Last week, we mentioned prospects and said that we would discuss how appreciation marketing would apply to them. How can you show appreciation to someone to whom you have never sold anything?
A prospect is someone who has never been your customer. When you first met them, send them a note to thank them for the contact and let them know that you want to meet them and get to know them better. Then, follow up with them and meet them for a chat to establish a relationship. They should remember you when you contact them; they are not a cold call; they are someone who should recognize you if you call them to meet. Then you meet them, exchange some information, and establish a networking relationship. Afterwards, you send them a thank you for the meeting and information, reassure them that you value the relationship, and indicate that you will be glad to exchange any referrals that may come forth.
This is the important aspect of dealing with prospects. You treat them with respect and courtesy. You follow up with them each step of the way and establish the relationship in a non-threatening manner. Then you follow up some more, referring any prospects that you can to them, and thanking them for any referrals that they send to you. We have previously discussed referrals from our customers. These referrals from prospects are more valuable. If a prospect provides you with lots of referrals, it means that the prospect trusts you. People who trust you will eventually do business with you. If you can legally, depending on your industry, reward anyone who gives you a referral, but at the very least thank them, in private and in public, for their referral. Why do you thank them? It shows appreciation for their trust in you. Why do you do it in private? Your referring party needs the pat on the head. Why do you do it in public? It shows everyone else what a professional networking partner the referring party is and what a professional you are to gain the trust of the referring party. This thanking process applies equally to referrals from customers.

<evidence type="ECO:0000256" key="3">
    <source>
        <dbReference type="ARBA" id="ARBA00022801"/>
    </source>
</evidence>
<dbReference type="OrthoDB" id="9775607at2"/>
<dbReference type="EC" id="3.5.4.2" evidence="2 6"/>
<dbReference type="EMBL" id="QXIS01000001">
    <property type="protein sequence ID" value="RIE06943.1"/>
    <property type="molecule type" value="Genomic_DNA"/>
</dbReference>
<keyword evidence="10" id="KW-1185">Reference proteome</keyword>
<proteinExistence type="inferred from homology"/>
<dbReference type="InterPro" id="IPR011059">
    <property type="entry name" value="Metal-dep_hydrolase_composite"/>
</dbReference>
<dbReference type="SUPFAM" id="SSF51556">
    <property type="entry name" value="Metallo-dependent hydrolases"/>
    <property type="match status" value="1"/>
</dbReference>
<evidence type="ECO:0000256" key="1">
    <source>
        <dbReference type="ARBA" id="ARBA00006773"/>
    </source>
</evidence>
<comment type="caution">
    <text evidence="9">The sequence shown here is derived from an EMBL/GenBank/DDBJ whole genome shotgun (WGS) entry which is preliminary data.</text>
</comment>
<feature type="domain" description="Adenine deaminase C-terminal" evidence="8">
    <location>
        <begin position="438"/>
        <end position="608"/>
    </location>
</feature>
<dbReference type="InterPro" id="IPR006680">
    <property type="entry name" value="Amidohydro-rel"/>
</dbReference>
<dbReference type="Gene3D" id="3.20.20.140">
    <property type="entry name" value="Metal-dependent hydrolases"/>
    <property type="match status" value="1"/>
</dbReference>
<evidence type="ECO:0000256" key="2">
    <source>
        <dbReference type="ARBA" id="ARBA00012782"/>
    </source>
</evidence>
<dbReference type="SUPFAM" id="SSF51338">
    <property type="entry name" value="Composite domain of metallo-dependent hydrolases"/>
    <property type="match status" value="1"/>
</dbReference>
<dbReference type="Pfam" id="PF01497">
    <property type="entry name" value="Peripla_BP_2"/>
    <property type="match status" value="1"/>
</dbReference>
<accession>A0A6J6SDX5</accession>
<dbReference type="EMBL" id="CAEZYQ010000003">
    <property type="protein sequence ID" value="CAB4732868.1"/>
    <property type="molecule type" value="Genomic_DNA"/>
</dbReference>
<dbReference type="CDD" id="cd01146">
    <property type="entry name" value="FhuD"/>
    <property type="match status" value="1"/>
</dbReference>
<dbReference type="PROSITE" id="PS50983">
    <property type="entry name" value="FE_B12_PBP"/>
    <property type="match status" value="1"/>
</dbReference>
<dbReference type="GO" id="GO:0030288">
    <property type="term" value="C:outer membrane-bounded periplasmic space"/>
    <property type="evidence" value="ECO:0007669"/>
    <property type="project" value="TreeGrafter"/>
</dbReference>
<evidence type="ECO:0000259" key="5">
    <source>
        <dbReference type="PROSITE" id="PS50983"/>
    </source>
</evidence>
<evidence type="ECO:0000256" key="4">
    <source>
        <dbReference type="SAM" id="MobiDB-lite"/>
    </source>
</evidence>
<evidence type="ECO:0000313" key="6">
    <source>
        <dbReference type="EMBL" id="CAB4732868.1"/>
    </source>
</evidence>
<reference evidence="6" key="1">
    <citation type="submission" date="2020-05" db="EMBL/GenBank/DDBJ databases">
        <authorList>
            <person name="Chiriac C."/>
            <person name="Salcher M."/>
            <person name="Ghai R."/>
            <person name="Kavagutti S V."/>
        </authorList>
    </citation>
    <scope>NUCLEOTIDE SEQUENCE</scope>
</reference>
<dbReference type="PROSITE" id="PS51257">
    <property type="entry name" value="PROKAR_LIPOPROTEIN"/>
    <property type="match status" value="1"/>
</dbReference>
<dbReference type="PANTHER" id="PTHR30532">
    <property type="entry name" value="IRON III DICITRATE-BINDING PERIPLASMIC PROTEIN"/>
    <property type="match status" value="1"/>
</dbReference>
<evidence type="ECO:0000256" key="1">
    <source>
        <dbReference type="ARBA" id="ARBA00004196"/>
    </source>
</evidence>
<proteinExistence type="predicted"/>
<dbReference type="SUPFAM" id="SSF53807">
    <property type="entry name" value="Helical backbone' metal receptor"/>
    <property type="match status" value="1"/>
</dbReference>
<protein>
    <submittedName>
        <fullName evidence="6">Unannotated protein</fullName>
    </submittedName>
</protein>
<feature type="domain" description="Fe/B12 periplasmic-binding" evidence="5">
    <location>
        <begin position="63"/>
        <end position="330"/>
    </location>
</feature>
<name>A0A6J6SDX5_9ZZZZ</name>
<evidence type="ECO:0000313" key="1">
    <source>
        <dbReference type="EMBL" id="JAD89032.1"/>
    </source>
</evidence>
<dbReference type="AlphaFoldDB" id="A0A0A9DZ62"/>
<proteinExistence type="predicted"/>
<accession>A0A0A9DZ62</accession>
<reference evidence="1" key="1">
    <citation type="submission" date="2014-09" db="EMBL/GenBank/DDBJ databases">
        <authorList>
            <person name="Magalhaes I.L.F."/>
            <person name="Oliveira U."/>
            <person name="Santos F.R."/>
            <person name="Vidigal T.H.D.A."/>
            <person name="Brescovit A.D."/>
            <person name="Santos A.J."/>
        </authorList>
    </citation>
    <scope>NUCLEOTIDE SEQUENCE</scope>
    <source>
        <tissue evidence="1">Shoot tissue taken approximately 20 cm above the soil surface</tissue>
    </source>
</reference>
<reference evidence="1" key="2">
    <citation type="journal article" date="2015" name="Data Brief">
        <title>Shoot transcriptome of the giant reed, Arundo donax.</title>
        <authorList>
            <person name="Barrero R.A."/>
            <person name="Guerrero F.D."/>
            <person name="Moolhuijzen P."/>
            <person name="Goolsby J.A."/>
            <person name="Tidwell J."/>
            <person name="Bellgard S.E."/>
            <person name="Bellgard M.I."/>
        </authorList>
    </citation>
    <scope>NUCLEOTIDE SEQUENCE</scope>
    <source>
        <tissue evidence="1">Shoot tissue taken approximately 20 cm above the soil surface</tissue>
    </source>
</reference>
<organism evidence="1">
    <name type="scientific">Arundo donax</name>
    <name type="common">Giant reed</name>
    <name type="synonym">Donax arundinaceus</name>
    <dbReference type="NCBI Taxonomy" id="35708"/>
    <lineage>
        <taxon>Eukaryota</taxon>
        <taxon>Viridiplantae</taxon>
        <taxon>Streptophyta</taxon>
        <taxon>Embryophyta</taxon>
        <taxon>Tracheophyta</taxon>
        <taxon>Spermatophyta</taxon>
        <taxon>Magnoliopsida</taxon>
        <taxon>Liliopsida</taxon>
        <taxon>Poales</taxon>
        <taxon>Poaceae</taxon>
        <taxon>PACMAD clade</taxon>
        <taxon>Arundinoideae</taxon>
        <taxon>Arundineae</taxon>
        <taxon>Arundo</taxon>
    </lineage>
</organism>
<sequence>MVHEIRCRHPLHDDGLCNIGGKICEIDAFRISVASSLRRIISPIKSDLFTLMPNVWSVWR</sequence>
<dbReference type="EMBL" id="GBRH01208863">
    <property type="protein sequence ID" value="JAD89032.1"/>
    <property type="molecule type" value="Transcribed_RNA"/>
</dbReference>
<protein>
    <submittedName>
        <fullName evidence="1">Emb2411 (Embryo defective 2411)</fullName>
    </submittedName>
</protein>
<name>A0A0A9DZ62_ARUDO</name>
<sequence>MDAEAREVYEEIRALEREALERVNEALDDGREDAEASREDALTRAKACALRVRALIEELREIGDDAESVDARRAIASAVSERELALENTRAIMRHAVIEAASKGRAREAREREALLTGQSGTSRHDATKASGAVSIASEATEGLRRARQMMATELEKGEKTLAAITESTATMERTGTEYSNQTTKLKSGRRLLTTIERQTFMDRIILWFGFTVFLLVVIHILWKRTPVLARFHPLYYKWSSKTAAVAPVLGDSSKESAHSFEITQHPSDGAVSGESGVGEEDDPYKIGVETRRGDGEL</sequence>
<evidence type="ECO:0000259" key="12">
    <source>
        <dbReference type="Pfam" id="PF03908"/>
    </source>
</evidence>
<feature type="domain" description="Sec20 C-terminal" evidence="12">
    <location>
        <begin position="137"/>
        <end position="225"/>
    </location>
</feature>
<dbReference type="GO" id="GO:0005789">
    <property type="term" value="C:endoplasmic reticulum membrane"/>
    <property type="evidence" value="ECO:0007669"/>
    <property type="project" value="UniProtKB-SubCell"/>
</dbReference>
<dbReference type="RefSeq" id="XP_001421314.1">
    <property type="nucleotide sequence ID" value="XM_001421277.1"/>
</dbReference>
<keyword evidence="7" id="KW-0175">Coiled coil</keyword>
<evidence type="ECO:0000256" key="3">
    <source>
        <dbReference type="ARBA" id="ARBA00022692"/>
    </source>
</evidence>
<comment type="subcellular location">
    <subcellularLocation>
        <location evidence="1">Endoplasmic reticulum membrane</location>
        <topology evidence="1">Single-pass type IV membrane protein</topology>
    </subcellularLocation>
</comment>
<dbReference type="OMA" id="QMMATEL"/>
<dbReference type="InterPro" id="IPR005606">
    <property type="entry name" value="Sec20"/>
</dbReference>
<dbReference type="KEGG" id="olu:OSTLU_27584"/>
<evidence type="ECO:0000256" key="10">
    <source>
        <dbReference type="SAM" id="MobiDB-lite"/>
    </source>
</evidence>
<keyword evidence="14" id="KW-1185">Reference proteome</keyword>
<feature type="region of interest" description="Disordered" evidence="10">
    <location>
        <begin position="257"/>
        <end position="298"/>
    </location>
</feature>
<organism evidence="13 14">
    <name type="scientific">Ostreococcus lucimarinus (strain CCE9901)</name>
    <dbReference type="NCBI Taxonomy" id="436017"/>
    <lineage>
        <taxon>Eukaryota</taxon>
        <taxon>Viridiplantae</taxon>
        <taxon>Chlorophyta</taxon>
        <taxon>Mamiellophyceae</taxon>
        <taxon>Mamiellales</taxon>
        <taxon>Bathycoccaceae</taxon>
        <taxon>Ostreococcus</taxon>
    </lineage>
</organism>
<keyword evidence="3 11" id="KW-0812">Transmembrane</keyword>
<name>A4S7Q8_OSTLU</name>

Once at a networking meeting, I said that I would not pressure anyone at the meeting to be my customer. I said that I wanted their referrals; I wanted all their family members, their neighbors, their banker, their grocer, their mechanic, their co-workers, everybody in their lives. The intent was that if they referred all those people to me, they would trust me enough to do business with me themselves. I eventually obtained orders from almost the entire group. Why? I gained their trust, I showed my appreciation for their referrals, and I did what I said that I would do, provide the best customer service that was possible.
Previously, we discussed how to show continuing appreciation for both current customers and customers that you have lost. Prospects are no different. You cannot thank them for their order since they have not placed one with you yet. You do thank them for the first contact, you thank them for meeting again, you thank them for their referrals, and you thank them for the continuing relationship. In addition, birthdays, anniversaries, and other holidays/events give you additional opportunities to show appreciation for the relationship. It is this type of marketing that will establish you with your prospects as a professional in the business world. Of course, when they do become customers, you already know how to show appreciation for their business.
Appreciation Marketing is an important aspect to your business dealings. While it may not always gain you a customer, it will help you retain your relationship with your prospects, the same prospects who should be a source of valuable referrals. Use appreciation marketing to foster a relationship with everyone that you meet. You never know who will be a source of business for you.
Again, if you have questions or comments, please email me at Jim@SOC4Now.com, or call me at 360-314-8691, so we can discuss them. I will honor your information as I honor all my networking partners’ comments and questions. As always, thank you for your interest and input.